Accepted as Japanese

Can immigrants to Japan ever be accepted as Japanese? If you read the English-language internet on the topic, you will find a lot of people saying that it is impossible. That’s not what I’ve found.

A few weeks ago, I was at a rare in-office meeting at one of the groups I work with. The office was open-plan, so when I was introduced to a new member of the department at the end, she had been able to hear the entire meeting.

“Nice to meet you,” she said. “Your Japanese is very good.”

My colleague broke in.

“We’re well past that point. He is Japanese!”

Other things that people have asked me, or said to me, include:

“Have you naturalised?”

“Were you born here?”

“He looks foreign on the outside, but his heart is Japanese!”

“Your spirit appeared to me in a dream and told me that you are a reincarnation of Chikamatsu Monzaemon.”

…OK, maybe that last one is a bit odd.

So, why is my experience so different? I don’t really know — or, perhaps better, I really don’t know — but I can speculate.

Is it them? That is, do I associate with Japanese who are particularly likely to accept immigrants as Japanese? This is possible. The workplace mentioned in the first story is Jinja Honchō, the largest Shinto organisation, which is generally regarded as extremely conservative, right-wing, and nationalist. This is, of course, a simplification, but it is certainly not groundless. The other encounters all took place in rural Tōhoku, and none of those comments were made by people who know me well. So, do people just need to hang around more rural Japanese and conservative nationalists to get accepted?

That is actually a possibility. I remember reading somewhere that right-wing Japanese tend to see Japanese identity as a matter of legal citizenship, while the left wing are more likely to focus on heritage and culture. This does, of course, seem counter-intuitive from a western (particularly a US) perspective, but racial and immigration issues are one of the areas in which Japan is very different from the west. The lines do not fall in the same places at all.

Is it me? Well, I certainly don’t look “Japanese”, nor do I have any Japanese heritage. It is true that I have Japanese citizenship, speak, read, and write Japanese fluently, and have lived here for nearly twenty years, fully integrated into Japanese society. However, I am hardly the only immigrant who ticks all of those boxes. It is, I suppose, possible that none of the people who complain about never being accepted do have all those characteristics, in which case one or more of them might make the difference, but I have no evidence on that question.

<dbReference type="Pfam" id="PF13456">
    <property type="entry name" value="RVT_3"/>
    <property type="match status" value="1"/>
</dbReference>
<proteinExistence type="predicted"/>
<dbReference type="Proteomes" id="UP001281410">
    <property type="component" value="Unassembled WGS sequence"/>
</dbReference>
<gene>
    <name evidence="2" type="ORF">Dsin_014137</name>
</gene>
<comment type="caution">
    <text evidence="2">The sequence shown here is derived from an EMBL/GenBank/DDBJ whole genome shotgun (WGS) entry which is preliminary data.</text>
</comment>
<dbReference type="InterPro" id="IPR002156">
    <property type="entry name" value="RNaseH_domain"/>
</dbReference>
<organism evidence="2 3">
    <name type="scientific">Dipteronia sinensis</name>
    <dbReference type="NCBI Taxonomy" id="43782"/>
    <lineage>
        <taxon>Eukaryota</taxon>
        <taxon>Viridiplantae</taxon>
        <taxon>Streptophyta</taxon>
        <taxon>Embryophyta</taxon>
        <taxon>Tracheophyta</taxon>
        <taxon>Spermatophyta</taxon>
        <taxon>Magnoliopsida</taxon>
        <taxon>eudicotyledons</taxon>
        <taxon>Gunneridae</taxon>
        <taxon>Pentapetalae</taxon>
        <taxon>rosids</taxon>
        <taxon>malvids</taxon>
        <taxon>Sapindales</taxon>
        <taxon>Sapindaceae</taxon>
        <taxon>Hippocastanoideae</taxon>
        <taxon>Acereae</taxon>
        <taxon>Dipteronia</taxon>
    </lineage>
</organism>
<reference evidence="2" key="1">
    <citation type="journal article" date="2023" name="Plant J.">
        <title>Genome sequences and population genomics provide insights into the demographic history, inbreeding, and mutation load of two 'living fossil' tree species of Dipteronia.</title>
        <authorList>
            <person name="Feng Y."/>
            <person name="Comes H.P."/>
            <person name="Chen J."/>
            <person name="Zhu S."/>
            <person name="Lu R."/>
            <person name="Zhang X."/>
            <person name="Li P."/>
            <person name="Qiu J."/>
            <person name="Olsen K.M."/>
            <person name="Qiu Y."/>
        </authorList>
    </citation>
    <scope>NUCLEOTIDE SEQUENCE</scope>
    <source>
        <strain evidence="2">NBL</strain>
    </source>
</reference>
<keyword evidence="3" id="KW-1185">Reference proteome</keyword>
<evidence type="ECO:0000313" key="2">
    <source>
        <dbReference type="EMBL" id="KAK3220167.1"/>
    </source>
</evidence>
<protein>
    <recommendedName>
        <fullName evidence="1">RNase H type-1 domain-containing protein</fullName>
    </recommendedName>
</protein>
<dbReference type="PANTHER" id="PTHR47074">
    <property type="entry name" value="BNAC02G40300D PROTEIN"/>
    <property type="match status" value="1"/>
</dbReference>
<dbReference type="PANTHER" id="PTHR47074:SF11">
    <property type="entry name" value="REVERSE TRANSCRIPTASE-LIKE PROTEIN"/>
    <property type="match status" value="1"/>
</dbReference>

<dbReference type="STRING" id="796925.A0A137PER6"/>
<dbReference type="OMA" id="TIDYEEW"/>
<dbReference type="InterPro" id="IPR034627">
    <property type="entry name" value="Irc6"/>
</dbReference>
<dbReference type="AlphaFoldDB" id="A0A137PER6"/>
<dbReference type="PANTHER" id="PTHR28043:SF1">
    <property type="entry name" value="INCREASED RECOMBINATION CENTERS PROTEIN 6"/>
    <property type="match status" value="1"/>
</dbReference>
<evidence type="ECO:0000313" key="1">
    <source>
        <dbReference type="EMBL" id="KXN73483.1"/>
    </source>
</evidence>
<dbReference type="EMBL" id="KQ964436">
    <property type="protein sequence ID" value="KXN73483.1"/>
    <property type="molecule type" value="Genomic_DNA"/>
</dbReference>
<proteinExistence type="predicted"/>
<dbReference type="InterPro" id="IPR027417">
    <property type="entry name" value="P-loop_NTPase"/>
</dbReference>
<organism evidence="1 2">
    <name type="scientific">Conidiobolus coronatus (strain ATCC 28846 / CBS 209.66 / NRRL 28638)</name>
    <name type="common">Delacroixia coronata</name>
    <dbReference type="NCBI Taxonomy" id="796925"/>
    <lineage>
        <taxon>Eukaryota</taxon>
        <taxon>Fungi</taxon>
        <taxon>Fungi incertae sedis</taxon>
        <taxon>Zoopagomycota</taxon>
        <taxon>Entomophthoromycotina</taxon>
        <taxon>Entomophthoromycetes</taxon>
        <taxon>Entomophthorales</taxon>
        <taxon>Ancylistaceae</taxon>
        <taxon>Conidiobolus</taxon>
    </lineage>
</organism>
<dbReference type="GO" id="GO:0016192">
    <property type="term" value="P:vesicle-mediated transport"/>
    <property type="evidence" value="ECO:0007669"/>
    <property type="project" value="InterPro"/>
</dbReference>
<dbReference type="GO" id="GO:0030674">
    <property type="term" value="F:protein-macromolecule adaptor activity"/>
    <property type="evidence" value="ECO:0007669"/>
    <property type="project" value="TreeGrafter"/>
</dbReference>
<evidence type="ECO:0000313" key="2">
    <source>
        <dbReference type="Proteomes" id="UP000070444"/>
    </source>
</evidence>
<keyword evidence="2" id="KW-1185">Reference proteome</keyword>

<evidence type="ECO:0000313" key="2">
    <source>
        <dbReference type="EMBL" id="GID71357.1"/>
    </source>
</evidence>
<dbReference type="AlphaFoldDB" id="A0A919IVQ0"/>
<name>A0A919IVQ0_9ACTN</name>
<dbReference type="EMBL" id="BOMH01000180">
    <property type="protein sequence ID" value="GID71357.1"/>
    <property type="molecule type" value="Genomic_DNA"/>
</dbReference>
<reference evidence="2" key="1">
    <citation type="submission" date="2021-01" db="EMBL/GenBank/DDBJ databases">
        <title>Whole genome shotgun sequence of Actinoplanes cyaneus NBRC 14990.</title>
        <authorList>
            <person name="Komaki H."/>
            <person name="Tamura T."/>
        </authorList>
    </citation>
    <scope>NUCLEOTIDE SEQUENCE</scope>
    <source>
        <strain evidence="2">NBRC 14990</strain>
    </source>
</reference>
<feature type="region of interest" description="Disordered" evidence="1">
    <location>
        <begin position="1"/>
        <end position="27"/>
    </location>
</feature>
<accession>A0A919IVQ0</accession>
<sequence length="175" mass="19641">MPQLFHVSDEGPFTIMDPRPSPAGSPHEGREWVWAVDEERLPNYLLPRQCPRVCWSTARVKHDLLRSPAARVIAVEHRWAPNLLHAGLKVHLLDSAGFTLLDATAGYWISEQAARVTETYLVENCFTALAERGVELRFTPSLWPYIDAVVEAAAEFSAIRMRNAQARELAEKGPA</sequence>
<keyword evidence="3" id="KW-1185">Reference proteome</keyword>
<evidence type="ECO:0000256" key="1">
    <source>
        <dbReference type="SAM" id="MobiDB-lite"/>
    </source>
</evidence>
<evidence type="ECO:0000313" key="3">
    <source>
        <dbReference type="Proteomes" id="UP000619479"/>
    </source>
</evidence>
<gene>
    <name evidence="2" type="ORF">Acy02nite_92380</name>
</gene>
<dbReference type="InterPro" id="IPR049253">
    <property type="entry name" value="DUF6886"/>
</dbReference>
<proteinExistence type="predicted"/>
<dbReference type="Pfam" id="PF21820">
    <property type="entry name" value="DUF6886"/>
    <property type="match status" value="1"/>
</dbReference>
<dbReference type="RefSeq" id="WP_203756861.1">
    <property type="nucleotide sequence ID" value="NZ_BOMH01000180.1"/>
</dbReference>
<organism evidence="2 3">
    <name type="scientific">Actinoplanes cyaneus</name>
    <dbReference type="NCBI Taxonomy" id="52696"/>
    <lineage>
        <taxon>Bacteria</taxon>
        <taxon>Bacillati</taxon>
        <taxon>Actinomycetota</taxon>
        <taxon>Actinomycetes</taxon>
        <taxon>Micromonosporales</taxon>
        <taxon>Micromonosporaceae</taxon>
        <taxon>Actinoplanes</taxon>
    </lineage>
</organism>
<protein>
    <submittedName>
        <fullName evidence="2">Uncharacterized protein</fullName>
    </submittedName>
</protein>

Is it the standard? That is, does Japanese people chiding other Japanese people for complimenting you on your Japanese because you are Japanese not count as accepting you as Japanese? This is definitely a possibility. There’s all that tatemae stuff, after all. However, in that case I’m not sure what would count. I mean, accepting me as Japanese is one thing, but accepting me as a close friend, or as a member of a village community, is another. I think it would be difficult for an immigrant to be accepted as a full member of a village community, but that also applies to immigrants from other parts of Japan — it has nothing to do with whether you are seen as Japanese. I can’t really see how you can fail to accept “introduces them to other Japanese as Japanese” as proof that someone accepts a person as Japanese.

My experience, then, is that the Japanese, in general, are willing to accept immigrants as Japanese at some point, and I am not sure why other people seem to have a different experience. However, people with more complex Japanese identities do have a very wide range of experiences. Greg Lam has produced a very good documentary on this topic, which is now available on YouTube, and if you are interested in a wide range of experiences of being Japanese, I highly recommend it. (Full disclosure: I am one of the interviewees, introduced him to another of the interviewees, and also worked on the subtitles. I have also worked with Greg on a few other videos.)

Posted in Japan.

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